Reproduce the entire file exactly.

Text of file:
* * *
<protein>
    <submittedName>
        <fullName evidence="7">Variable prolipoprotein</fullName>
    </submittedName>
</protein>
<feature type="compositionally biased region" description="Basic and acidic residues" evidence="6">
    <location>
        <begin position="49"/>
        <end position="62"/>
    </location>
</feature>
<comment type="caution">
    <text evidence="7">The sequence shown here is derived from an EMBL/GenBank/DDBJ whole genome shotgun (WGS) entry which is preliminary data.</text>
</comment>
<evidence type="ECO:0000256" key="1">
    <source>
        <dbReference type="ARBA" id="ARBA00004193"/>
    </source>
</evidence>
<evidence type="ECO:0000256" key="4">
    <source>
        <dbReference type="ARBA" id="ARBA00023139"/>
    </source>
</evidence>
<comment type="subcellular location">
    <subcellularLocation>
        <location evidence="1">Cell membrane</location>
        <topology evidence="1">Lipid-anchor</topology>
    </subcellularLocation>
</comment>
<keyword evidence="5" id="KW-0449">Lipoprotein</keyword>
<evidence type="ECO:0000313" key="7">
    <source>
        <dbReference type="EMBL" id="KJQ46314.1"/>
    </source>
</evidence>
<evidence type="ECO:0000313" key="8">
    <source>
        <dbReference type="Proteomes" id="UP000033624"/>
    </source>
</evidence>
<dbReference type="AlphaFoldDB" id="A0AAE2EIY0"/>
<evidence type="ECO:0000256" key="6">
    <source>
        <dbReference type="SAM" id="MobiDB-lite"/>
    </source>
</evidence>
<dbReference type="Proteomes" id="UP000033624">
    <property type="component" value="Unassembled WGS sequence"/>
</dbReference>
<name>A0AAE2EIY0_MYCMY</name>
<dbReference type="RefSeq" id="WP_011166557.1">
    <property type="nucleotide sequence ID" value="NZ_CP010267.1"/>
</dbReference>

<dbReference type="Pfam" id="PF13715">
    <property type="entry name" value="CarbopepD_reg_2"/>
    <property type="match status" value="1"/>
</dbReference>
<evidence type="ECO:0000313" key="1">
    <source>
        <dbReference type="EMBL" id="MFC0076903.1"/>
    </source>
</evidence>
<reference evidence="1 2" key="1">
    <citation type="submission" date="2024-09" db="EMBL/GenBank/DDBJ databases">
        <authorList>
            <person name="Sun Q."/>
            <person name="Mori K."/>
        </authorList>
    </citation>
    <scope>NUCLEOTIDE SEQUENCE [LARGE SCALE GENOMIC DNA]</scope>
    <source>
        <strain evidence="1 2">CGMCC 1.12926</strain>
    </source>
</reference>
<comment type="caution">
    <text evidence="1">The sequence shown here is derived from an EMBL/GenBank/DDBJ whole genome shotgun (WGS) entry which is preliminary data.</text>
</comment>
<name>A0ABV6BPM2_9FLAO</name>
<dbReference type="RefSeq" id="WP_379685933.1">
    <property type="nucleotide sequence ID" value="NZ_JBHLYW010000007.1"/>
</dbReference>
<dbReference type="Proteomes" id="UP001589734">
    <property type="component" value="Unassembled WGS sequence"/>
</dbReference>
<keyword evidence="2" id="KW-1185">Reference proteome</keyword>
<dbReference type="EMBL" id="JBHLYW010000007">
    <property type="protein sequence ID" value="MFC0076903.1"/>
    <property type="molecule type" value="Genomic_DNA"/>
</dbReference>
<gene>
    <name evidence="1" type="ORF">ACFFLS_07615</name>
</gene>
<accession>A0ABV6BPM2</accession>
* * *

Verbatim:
<protein>
    <submittedName>
        <fullName evidence="7">Variable prolipoprotein</fullName>
    </submittedName>
</protein>
<feature type="compositionally biased region" description="Basic and acidic residues" evidence="6">
    <location>
        <begin position="49"/>
        <end position="62"/>
    </location>
</feature>
<comment type="caution">
    <text evidence="7">The sequence shown here is derived from an EMBL/GenBank/DDBJ whole genome shotgun (WGS) entry which is preliminary data.</text>
</comment>
<evidence type="ECO:0000256" key="1">
    <source>
        <dbReference type="ARBA" id="ARBA00004193"/>
    </source>
</evidence>
<evidence type="ECO:0000256" key="4">
    <source>
        <dbReference type="ARBA" id="ARBA00023139"/>
    </source>
</evidence>
<comment type="subcellular location">
    <subcellularLocation>
        <location evidence="1">Cell membrane</location>
        <topology evidence="1">Lipid-anchor</topology>
    </subcellularLocation>
</comment>
<keyword evidence="5" id="KW-0449">Lipoprotein</keyword>
<evidence type="ECO:0000313" key="7">
    <source>
        <dbReference type="EMBL" id="KJQ46314.1"/>
    </source>
</evidence>
<evidence type="ECO:0000313" key="8">
    <source>
        <dbReference type="Proteomes" id="UP000033624"/>
    </source>
</evidence>
<dbReference type="AlphaFoldDB" id="A0AAE2EIY0"/>
<evidence type="ECO:0000256" key="6">
    <source>
        <dbReference type="SAM" id="MobiDB-lite"/>
    </source>
</evidence>
<dbReference type="Proteomes" id="UP000033624">
    <property type="component" value="Unassembled WGS sequence"/>
</dbReference>
<name>A0AAE2EIY0_MYCMY</name>
<dbReference type="RefSeq" id="WP_011166557.1">
    <property type="nucleotide sequence ID" value="NZ_CP010267.1"/>
</dbReference>

<dbReference type="Pfam" id="PF13715">
    <property type="entry name" value="CarbopepD_reg_2"/>
    <property type="match status" value="1"/>
</dbReference>
<evidence type="ECO:0000313" key="1">
    <source>
        <dbReference type="EMBL" id="MFC0076903.1"/>
    </source>
</evidence>
<reference evidence="1 2" key="1">
    <citation type="submission" date="2024-09" db="EMBL/GenBank/DDBJ databases">
        <authorList>
            <person name="Sun Q."/>
            <person name="Mori K."/>
        </authorList>
    </citation>
    <scope>NUCLEOTIDE SEQUENCE [LARGE SCALE GENOMIC DNA]</scope>
    <source>
        <strain evidence="1 2">CGMCC 1.12926</strain>
    </source>
</reference>
<comment type="caution">
    <text evidence="1">The sequence shown here is derived from an EMBL/GenBank/DDBJ whole genome shotgun (WGS) entry which is preliminary data.</text>
</comment>
<name>A0ABV6BPM2_9FLAO</name>
<dbReference type="RefSeq" id="WP_379685933.1">
    <property type="nucleotide sequence ID" value="NZ_JBHLYW010000007.1"/>
</dbReference>
<dbReference type="Proteomes" id="UP001589734">
    <property type="component" value="Unassembled WGS sequence"/>
</dbReference>
<keyword evidence="2" id="KW-1185">Reference proteome</keyword>
<dbReference type="EMBL" id="JBHLYW010000007">
    <property type="protein sequence ID" value="MFC0076903.1"/>
    <property type="molecule type" value="Genomic_DNA"/>
</dbReference>
<gene>
    <name evidence="1" type="ORF">ACFFLS_07615</name>
</gene>
<accession>A0ABV6BPM2</accession>